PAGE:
Export controls could trigger a new global food crisis, warns World Bank chief


TBS report

09 April 2022, 09:10 PM

Last modification: 09 April 2022, 21:23

World Bank Group President David Malpass. Photo: Reuters

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World Bank Group President David Malpass. Photo: Reuters

An alarming global increase in government controls on food exports, triggered by the war in Ukraine, is making a global food crisis more likely, World Bank Group President David Malpass has warned, urging global policymakers to halt the trend.

“It is time to defuse the danger. A global food crisis is by no means inevitable,” he said, as global stocks of rice, wheat and maize remained high by historical standards.

A total of 35 countries have so far imposed food export restrictions, marking a 25% increase in the number of such governments in weeks since the outbreak of war in Ukraine, he pointed out. in a post on the band’s blog on April 8. .

By the end of March, 53 new policy interventions affecting food trade had been imposed – of which 31 restricted exports and nine involved restrictions on wheat exports, according to the latest data.

“History shows that such restrictions are counterproductive in the most tragic way,” he wrote, citing how such measures drove wheat prices up 30% a decade ago, worsening the global food crisis.

At a time of growing economic and geopolitical tensions, maintaining global food flows should be a minimum requirement for policymakers everywhere, he said.

The World Bank President explained why the food crisis is devastating for the poorest and most vulnerable people, mainly those in the world’s poorest countries, which tend to be food-importing countries.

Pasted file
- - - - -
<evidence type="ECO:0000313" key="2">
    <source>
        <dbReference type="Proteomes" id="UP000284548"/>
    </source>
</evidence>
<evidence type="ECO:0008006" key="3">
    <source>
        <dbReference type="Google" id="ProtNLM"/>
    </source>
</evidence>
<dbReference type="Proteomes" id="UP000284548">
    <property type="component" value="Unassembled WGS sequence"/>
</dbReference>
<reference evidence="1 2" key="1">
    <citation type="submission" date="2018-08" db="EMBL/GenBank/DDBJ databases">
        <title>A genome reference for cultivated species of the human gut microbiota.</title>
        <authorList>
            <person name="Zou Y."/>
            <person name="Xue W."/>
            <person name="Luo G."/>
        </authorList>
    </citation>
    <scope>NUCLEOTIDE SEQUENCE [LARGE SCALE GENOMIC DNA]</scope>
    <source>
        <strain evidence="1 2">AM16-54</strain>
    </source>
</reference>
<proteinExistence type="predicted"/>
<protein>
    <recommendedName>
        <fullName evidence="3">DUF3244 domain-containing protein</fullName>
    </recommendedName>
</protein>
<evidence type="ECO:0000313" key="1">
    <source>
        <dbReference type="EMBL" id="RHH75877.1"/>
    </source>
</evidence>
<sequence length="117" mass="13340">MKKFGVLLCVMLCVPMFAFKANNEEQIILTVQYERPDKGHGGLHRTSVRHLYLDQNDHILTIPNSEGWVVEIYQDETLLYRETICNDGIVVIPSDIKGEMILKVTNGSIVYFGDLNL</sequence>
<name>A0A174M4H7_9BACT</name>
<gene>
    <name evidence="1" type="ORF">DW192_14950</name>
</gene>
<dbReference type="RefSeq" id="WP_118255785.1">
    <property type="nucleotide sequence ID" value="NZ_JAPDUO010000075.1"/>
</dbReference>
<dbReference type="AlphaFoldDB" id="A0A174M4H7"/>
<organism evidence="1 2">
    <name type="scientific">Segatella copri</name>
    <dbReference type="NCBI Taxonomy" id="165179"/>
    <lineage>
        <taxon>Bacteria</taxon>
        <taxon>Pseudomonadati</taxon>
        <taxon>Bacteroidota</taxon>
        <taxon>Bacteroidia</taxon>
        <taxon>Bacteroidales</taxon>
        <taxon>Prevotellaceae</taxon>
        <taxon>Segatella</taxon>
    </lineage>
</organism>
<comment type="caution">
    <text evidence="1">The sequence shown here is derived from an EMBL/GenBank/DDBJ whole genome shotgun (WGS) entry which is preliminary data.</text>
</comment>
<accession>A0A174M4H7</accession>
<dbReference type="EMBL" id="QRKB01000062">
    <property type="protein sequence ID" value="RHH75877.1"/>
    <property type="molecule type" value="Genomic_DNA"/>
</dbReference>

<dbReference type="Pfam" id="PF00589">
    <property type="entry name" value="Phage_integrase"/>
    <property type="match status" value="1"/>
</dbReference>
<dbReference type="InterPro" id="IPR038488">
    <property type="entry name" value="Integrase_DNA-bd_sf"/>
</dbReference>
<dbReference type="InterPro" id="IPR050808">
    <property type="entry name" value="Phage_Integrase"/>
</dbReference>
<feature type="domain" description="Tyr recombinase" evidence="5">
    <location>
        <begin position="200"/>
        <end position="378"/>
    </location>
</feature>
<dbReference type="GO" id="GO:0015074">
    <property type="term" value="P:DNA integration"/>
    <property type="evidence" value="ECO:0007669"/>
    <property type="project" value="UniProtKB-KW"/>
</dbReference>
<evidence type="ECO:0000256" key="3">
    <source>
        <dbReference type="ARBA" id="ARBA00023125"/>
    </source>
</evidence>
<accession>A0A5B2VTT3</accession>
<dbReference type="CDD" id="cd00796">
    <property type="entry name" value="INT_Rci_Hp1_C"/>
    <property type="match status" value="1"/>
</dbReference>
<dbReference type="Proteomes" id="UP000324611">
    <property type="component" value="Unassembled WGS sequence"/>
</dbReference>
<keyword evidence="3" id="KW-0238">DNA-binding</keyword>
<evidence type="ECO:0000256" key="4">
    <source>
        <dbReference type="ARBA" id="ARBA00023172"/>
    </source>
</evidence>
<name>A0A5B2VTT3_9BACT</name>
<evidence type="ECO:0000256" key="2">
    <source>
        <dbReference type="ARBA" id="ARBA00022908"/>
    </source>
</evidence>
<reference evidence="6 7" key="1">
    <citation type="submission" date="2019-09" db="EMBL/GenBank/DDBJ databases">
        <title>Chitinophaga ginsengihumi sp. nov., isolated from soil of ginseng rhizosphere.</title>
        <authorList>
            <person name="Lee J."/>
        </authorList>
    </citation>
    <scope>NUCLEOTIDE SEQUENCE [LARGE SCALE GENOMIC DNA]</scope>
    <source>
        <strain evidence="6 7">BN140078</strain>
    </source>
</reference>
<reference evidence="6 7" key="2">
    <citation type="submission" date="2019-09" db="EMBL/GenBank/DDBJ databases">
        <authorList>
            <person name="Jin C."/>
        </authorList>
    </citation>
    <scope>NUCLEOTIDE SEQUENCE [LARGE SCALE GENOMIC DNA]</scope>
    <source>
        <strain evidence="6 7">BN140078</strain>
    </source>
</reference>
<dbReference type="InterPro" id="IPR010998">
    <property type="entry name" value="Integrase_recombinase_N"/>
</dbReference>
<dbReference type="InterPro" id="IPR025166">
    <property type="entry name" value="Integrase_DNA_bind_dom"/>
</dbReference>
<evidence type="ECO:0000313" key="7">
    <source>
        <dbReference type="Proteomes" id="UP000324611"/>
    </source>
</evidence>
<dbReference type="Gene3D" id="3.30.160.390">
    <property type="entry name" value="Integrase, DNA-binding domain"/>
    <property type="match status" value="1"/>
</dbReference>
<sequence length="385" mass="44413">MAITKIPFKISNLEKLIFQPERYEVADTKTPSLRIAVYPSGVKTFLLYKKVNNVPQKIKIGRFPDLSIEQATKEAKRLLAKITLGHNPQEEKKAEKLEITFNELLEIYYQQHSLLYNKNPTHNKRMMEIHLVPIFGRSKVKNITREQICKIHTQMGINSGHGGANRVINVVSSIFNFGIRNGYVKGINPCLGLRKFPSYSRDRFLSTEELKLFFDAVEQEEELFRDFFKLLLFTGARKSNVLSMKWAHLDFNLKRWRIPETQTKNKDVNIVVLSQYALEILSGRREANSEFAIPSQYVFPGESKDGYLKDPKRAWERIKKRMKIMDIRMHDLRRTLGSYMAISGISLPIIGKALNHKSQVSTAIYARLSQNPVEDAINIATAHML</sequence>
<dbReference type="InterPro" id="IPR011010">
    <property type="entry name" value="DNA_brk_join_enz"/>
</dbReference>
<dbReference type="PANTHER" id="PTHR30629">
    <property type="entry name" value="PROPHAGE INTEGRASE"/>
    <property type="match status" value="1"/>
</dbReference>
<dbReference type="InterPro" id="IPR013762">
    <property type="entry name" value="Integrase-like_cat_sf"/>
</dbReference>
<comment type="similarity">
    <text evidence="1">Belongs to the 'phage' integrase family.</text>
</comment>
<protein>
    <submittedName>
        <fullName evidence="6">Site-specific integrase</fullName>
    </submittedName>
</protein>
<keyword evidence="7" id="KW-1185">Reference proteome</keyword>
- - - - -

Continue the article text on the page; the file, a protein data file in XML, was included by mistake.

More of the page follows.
Food accounts for at least half of total household spending in low-income countries, said the economist who had served as the US Treasury’s undersecretary for international affairs before taking over as WB group leader on April 9, 2019.

Russia topped the list of global wheat exporters, followed by the United States, Canada, France and Ukraine in 2020.

“If one of the top five wheat exporters were to ban exports, the cumulative effect of these measures would be to increase the world price by at least 13% – and much more if others react,” he said. he writes, sharing his concerns about the “multiplier effect” on global supply and international and domestic prices.

However, for now, the restrictive measures are not as extensive as those put in place a decade ago – encompassing 21% of world wheat trade today, compared to 74% in 2008. -2011.

“But the conditions are ripe for a round of retaliation in which the scale of restrictions could increase rapidly,” he warned, citing how Russian restrictions on wheat exports to countries outside the Eurasian Economic Union have caused concern for countries like Egypt that depend on wheat from Russia and Ukraine.

He referred to the commitment of the G7, which includes major food exporters such as the United States, Canada and the EU, not to impose food export bans and urged other exporters like Australia, Argentina and Brazil to join.

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